The suggestions on the Bill, which was introduced in Lok Sabha on the last day of the Budget session and would help India ratify the UN Convention on Corruption, will be accepted till 30th April
New Delhi: In the backdrop of uproar over corruption and black money issues, the government has sought suggestions from people on a proposed anti-graft law which will facilitate extradition and prosecution of foreign public officials involved in bribery, reports PTI.
In a public notification, the government sought views and suggestions of general public on the Prevention of Bribery of Foreign Public Officials and Officials of Public International Organisations Bill, 2011 which prohibits accepting or giving gratification by or to a foreign public official or official of public international organisation and makes such acts punishable with imprisonment of up to seven years.
The suggestions on the Bill, which was introduced in Lok Sabha on the last day of the Budget session and would help India ratify the UN Convention on Corruption, will be accepted till 30th April.
Bribery involving foreign public officials in international transactions is not covered under the existing Acts. "Therefore, a need has been felt to bring a legislation to give effect to the Convention," says the Bill.
India already has in place a framework for combating corruption under certain laws-Prevention of Corruption Act, 1988, the Prevention of Money Laundering Act, 2002-which cover a number of areas that need international standards for criminalisation of bribery.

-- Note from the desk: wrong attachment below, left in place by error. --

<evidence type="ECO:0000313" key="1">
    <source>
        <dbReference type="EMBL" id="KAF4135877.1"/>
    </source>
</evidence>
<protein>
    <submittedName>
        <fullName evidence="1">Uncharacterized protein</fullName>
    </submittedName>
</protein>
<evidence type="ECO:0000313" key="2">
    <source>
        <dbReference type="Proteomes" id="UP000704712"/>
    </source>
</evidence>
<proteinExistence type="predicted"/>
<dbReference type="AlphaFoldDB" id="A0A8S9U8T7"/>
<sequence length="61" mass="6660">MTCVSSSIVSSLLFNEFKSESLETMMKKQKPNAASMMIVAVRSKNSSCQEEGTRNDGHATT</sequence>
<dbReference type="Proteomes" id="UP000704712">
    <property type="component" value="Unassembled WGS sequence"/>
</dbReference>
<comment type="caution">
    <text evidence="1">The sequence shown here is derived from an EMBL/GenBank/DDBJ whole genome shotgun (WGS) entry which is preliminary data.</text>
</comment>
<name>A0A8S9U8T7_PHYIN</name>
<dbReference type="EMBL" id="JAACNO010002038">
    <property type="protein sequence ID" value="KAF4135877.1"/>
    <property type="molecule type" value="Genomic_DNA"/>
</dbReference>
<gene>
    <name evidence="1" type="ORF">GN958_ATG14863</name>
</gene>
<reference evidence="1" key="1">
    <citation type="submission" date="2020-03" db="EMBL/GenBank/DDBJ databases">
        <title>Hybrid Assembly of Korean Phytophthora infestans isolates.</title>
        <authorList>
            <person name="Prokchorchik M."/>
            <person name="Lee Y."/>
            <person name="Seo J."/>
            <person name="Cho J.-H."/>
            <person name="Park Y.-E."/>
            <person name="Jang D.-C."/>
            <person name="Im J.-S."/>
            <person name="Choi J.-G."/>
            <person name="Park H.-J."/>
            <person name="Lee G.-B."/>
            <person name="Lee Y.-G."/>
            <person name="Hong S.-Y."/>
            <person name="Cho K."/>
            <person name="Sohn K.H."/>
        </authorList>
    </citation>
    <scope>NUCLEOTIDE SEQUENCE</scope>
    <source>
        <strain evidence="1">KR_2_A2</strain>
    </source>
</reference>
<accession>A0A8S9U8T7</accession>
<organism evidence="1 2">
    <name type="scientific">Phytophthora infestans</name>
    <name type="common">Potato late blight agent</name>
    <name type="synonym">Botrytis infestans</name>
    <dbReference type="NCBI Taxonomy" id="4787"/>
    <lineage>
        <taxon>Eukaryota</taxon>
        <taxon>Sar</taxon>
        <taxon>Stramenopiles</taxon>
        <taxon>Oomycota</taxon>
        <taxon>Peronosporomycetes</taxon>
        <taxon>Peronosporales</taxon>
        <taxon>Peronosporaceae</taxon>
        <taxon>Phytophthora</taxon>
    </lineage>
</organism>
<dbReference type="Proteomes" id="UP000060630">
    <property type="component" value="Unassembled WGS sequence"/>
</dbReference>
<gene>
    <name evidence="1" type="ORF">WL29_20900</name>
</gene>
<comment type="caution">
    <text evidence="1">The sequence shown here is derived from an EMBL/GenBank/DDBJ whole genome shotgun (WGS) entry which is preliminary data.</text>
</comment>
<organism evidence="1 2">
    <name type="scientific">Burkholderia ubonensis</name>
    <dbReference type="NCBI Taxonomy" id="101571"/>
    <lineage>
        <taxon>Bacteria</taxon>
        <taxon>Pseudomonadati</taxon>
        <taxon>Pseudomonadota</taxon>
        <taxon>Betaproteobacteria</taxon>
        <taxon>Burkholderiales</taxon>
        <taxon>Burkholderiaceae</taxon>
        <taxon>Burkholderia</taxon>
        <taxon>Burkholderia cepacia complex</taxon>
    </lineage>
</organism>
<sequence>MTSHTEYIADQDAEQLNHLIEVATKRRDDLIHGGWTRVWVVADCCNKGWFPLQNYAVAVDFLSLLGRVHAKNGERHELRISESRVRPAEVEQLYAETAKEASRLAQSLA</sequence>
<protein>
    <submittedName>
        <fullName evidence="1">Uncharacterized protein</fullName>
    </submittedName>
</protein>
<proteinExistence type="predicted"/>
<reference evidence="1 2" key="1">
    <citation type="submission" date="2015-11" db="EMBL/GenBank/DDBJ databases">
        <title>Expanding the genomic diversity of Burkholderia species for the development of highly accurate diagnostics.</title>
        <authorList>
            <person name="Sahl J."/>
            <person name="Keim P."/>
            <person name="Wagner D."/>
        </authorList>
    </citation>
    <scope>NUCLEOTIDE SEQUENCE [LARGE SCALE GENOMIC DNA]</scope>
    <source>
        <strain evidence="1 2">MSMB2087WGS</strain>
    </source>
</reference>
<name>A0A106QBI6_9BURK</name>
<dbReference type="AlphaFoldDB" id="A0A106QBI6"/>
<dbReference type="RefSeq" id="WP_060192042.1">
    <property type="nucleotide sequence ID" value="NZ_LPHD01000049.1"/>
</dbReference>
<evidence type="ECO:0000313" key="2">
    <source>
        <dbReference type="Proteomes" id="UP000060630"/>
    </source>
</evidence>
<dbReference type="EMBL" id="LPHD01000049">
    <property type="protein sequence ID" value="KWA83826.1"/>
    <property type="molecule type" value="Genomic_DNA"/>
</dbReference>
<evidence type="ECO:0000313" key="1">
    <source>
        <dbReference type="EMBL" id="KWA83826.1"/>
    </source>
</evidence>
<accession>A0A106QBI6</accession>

"Article 16 of the Convention requires that each state party shall adopt such legislative and other measures as may be necessary to establish as a criminal offence, the giving or taking of undue advantage to or by a foreign public official, directly or indirectly," says the Bill.
It confers power upon the central government to enter into agreements with foreign countries for enforcing the provisions of the proposed legislation. It also makes provision declaring the offences as "extraditable offences".
Certain provisions of the Prevention of Corruption Act, 1988, and the Prevention of Money Laundering Act, 2002, would be amended to include provisions of the new legislation.
Under the Bill, "foreign public official" means any person holding a legislative, executive, administrative or judicial office of a foreign country.
The term "official of a public international organisation" means an international civil servant or any person authorised by such an organisation to act on behalf of that organisation.